wa elements on a white cover


Aratanaru Heianbungaku kenkyu (The New Study of Heian Literature)


Katsumi FUJIWARA (Editorial Supervision), Kazuko TAKAGI (Editor)


235 pages







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Aratanaru Heianbungaku kenkyu

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Professor Emeritus Katsumi FUJIWARA, an expert in Japanese literature and Sino-Japanese literature, retired from the University of Tokyo in March 2018 after 20 years of service. This book contains articles by his younger-generation students and his co-worker, Professor Kazuko TAKAGI, including their achievements during their enrollment at the University of Tokyo and cutting-edge research on Heian literature. We celebrate Professor Emeritus Katsumi FUJIWARA’s longevity and prosperity by dedicating this book to him.
After the preface by Katsumi FUJIWARA, the first part of the book, “Chinese poetry and Japanese poetry Waka” includes three papers. Liao Rongfa, in “Sugawara no Michizane’s ‘Ten Poems on the Early Cold’ (kansō jusshu) and the exile literature of Bai Juyi, Liu Yuxi, and Yuan Zhen”, argues that the ten poems by Michizane were influenced by the exile literature of Bai Juyi, Liu Yuxi, and Yuan Zhen. Song Han, in the “Recited Preface to Festival Poems,” shows the artistic effect of a preface to festival poems at the time, written in an elaborate but somewhat esoteric style, focusing on the fact that this genre of prose was recited at the banquet hall. Tomoko TANAKA’s “Study of the influence of Kokinwakarokujo on The Tale of Genji: Focusing on ‘Omokage’” argues that the refinement of the distinctive expression of “waka” in Kokinwakarokujo influenced the prose expressions in The Tale of Genji.
The second part of the book contains four papers on The Tale of Genji. “Oborodukuyo’s serving and assumption of naishinokami” by Kazuki YAMAGUCHI states that Oborodukuyo’s character as naishinokami is based on naishinokami in a past story but describes a more complicated sentiment. “Hyoubukyou no miya and Hikaru Genji: Focusing on the Sakaki” by Keiichiro KITAHARA is a character study of Hyobukyou no miya that mainly focuses on the political situation of Hikaru Genji until the chapter on Sakaki. Kenta INOUCHI’s “Kaoru’s karma” focuses on how Kashiwagi’s affair with Onna san no miya affects their son, Kaoru in The Tale of Genji. “Expressions Related to Tears in E.D. Seidenstickers’s Translation of The Tale of Genji” by Yuko HAYASHI is a research on tear-related expressions in Chapter 1 to Chapter 41 of the translation. The translator repeatedly mentions that he needed to reduce the “amount of tears” so that English-speaking readers would not get false impressions on Genji characters. The research shows that 15 percent of the tear-related expressions were removed.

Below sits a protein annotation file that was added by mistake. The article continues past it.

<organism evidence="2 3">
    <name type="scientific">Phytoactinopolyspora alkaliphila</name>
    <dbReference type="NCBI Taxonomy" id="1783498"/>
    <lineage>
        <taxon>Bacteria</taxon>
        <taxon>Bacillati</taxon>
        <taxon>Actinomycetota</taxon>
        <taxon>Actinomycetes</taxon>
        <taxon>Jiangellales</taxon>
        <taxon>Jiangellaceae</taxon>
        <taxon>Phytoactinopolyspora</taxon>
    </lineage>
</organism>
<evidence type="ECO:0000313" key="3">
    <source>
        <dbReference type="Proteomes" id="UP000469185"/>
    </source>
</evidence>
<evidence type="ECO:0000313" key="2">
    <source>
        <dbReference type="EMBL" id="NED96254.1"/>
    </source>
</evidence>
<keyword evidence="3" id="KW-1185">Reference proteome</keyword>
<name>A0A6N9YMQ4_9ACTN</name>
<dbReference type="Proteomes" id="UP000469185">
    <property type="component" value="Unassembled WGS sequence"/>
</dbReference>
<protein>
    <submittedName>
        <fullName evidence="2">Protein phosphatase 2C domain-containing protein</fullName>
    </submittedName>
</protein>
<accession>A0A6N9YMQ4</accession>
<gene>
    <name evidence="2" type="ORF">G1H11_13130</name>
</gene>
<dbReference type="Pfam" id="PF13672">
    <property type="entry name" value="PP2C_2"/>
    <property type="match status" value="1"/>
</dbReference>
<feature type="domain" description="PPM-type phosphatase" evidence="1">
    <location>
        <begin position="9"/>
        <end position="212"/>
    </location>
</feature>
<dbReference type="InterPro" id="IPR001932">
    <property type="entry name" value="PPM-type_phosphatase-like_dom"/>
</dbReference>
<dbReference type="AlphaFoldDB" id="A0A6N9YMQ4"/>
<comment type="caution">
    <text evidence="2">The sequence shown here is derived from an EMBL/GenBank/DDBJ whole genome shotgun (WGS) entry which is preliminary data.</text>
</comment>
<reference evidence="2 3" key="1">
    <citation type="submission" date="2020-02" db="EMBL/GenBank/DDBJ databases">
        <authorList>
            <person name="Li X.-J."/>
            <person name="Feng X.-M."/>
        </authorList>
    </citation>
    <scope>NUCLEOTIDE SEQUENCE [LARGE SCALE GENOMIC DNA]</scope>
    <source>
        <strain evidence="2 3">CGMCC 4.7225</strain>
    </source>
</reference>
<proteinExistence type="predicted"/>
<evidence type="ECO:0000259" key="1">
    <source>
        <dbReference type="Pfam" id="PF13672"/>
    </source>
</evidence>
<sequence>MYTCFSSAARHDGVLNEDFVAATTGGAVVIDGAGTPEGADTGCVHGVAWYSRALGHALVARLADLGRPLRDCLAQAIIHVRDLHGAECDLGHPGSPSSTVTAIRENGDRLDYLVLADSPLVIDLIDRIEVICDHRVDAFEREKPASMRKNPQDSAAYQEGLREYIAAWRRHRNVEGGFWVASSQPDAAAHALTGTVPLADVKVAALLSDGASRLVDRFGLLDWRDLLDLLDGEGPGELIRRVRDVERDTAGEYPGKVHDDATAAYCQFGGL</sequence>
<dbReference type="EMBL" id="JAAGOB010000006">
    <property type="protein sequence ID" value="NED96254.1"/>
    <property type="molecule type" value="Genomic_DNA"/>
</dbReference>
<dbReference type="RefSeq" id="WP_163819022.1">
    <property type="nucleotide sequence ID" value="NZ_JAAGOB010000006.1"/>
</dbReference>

The last part of the book has two papers on “Records and Diaries.” In “‘Memoirs’ and the culture of record-keeping in the Heian aristocracy,” Antonin Ferré analyzes the widespread emergence of “memoirs” (nikki) in tenth-century Japan as the sign of a novel, idiosyncratic culture of the archive. Kazuko TAKAGI argues in “Long-form structure in Sarashina nikki” that the Sarashina nikki was reconstructed mainly through expressions and structure in The Tale of Genji, based on the actual experiences of Sugawara no Takasue’s daughter.
We sincerely hope that young scholars who are dedicating themselves to their own research and education in various parts of the world and in Japan continue to play active roles in advancing Heian literature research. We sincerely pray for Professor Emeritus Katsumi FUJIWARA’s continued health and well-being.


(Written by TAKAGI Kazuko, Professor, Graduate School of Humanities and Sociology / 2020)

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